Medical IDs for Von Willebrand Disease
The confidence to live with Von Willebrand disease
As the most common inherited bleeding disorder, Von Willebrand disease affects each person diagnosed differently. Understanding this disorder, how to prevent complications, and how to manage it can help you lead a healthy, active life.
A Von Willebrand disease diagnosis can feel overwhelming. The good news is, with better knowledge of the symptoms and complications VWD can cause, and how to treat them, you can be well-prepared for any emergency.
A medical ID for Von Willebrand disease from MedicAlert gives you added confidence and peace of mind, knowing that you have a trusted partner at your side for any unexpected challenges.
How MedicAlert protects those living with Von Willebrand disease
One thing you shouldn’t worry about is what could happen if there’s an emergency. MedicAlert’s protection plans offer benefits that extend beyond the ID, providing safety and peace of mind for people living with Von Willebrand disease, their families and caregivers.
24/7 Emergency Response
Our team provides first responders the information they need to provide fast, accurate care.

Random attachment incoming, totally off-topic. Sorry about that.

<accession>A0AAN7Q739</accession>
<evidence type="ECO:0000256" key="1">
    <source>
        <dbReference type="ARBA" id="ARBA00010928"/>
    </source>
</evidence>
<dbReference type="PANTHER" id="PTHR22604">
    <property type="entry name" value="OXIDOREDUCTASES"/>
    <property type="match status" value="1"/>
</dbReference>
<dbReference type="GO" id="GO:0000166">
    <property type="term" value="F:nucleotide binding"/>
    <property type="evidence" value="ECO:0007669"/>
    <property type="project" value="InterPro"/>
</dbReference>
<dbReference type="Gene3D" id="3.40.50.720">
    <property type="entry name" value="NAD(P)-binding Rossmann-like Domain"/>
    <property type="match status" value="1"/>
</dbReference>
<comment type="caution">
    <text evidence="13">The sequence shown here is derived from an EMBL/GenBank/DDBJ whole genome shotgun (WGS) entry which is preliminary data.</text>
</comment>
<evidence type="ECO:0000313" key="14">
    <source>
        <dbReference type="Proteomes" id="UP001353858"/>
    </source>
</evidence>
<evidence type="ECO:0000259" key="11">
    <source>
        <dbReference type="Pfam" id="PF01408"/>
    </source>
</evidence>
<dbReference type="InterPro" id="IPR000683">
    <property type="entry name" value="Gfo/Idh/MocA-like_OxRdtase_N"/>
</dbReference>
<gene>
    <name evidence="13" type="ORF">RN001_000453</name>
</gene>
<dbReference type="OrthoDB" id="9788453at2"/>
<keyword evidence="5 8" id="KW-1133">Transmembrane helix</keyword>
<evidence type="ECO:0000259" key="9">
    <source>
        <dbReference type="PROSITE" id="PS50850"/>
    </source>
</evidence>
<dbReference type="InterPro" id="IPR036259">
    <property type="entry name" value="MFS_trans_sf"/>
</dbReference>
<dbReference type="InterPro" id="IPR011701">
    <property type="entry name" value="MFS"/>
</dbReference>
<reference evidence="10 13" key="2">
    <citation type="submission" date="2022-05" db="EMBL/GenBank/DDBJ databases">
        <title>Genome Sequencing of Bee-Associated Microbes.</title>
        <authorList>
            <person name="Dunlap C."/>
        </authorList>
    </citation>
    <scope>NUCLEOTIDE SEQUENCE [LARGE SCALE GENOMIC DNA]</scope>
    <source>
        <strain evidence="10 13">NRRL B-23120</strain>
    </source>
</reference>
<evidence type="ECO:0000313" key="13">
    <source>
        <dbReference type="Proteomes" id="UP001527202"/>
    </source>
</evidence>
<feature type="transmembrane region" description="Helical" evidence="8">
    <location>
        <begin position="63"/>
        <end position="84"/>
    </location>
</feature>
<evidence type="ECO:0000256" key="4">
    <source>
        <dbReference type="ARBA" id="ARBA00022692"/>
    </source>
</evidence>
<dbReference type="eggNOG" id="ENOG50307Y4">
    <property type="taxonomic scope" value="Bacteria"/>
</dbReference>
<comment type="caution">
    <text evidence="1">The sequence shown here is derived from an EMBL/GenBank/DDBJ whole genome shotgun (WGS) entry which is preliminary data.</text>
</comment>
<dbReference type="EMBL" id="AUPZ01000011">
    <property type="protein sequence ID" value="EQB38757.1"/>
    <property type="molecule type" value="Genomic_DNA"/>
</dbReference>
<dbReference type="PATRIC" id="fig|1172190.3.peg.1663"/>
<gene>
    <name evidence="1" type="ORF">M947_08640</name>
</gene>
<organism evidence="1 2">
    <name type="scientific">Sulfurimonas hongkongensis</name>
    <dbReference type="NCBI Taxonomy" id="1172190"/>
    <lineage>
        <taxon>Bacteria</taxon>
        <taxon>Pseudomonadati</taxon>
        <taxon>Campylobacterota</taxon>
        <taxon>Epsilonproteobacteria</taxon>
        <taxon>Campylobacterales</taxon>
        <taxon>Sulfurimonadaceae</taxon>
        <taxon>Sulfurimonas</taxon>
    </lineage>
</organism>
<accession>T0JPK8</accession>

Digital Health Profile
All your vital information, all in one place for you and your caregiver.
Emergency Contact Notification
In an emergency, we connect families so that no one is alone in a crisis.
Share the information that’s important to your care, such as use of rescue medications or contraindication for tests like MRIs.
Pair a medical ID for Von Willebrand disease with the protection plan that’s right for you.
What exactly is Von Willebrand disease?
Bleeding disorders are caused by deficits in proteins in the blood called clotting factors. In Von Willebrand disease (VWD), the affected clotting factor is called von Willebrand factor (VWF). Due to an inherited problem with this factor, people with Von Willebrand disease are either missing or low on this protein needed for clotting.